OBJECTIVE: The innate immune system plays a central role in osteoarthritis (OA). We identified 14-3-3epsilon as a novel mediator that guides chondrocytes toward an inflammatory phenotype. 14-3-3epsilon shares common characteristics with alarmins. These endogenous molecules, released into extracellular media, are increasingly incriminated in sustaining OA inflammation. Alarmins bind mainly to toll-like receptor 2 (TLR2) and TLR4 receptors and polarize macrophages in the synovium. We investigated the effects of 14-3-3epsilon in joint cells and tissues and its interactions with TLRs to define it as a new alarmin involved in OA.
DESIGN: Chondrocyte, synoviocyte and macrophage cultures from murine or OA human samples were treated with 14-3-3epsilon. To inhibit TLR2/4 in chondrocytes, blocking antibodies were used. Moreover, chondrocytes and bone marrow macrophage (BMM) cultures from knockout (KO) TLRs mice were stimulated with 14-3-3epsilon. Gene expression and release of inflammatory mediators [interleukin 6 (IL-6), monocyte chemoattractant protein-1 (MCP-1), tumor necrosis factor alpha (TNFalpha)] were evaluated via reverse transcription quantitative polymerase chain reaction (RT-qPCR) and ELISA.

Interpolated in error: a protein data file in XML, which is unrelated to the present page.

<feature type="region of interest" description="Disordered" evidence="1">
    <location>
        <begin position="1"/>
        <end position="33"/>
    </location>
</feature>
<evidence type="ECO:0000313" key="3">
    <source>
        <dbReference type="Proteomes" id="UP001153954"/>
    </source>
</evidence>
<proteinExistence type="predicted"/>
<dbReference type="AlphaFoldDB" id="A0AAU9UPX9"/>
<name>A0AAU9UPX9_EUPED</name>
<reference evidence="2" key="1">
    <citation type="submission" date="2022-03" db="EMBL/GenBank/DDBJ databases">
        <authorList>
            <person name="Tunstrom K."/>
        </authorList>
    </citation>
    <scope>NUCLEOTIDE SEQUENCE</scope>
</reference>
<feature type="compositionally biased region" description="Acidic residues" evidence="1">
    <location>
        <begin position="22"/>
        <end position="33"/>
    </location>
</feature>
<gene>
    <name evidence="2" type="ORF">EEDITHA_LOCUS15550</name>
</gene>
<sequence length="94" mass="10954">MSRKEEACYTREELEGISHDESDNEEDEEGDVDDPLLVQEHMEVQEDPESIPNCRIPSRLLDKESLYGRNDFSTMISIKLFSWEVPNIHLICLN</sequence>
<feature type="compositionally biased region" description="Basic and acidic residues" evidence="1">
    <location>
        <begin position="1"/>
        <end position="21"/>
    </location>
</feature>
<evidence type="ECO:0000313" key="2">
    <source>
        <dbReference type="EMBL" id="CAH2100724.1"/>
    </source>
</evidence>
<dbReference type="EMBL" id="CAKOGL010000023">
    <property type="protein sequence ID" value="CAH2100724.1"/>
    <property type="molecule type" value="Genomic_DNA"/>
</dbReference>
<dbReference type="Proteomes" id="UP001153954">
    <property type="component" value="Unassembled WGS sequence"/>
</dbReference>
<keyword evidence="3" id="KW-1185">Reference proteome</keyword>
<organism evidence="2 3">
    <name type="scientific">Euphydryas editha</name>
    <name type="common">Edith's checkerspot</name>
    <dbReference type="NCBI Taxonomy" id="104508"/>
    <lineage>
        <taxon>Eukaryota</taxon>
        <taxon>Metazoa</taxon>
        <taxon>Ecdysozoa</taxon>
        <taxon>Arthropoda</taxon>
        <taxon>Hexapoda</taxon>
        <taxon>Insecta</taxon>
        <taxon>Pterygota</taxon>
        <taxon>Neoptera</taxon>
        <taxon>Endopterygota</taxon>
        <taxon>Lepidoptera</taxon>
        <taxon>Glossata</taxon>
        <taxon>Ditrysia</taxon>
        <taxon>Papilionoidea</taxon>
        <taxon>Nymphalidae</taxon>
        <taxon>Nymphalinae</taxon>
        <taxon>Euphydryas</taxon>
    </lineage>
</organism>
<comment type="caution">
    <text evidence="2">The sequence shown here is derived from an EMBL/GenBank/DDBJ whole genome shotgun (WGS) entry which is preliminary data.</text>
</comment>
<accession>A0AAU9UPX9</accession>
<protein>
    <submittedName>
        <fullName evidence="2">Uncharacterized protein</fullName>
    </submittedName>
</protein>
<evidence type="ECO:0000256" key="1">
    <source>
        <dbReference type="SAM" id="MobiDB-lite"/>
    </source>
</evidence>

RESULTS: In vitro, 14-3-3epsilon induced gene expression and release of IL6 and MCP1 in the treated cells. The inflammatory effects of 14-3-3epsilon were significantly reduced following TLRs inhibition or in TLRs KO chondrocytes and BMM.
CONCLUSIONS: 14-3-3epsilon is able to induce an inflammatory phenotype in synoviocytes, macrophages and chondrocytes in addition to polarizing macrophages. These effects seem to involve TLR2 or TLR4 to trigger innate immunity. Our results designate 14-3-3epsilon as a novel alarmin in OA and as a new target either for therapeutic and/or prognostic purposes.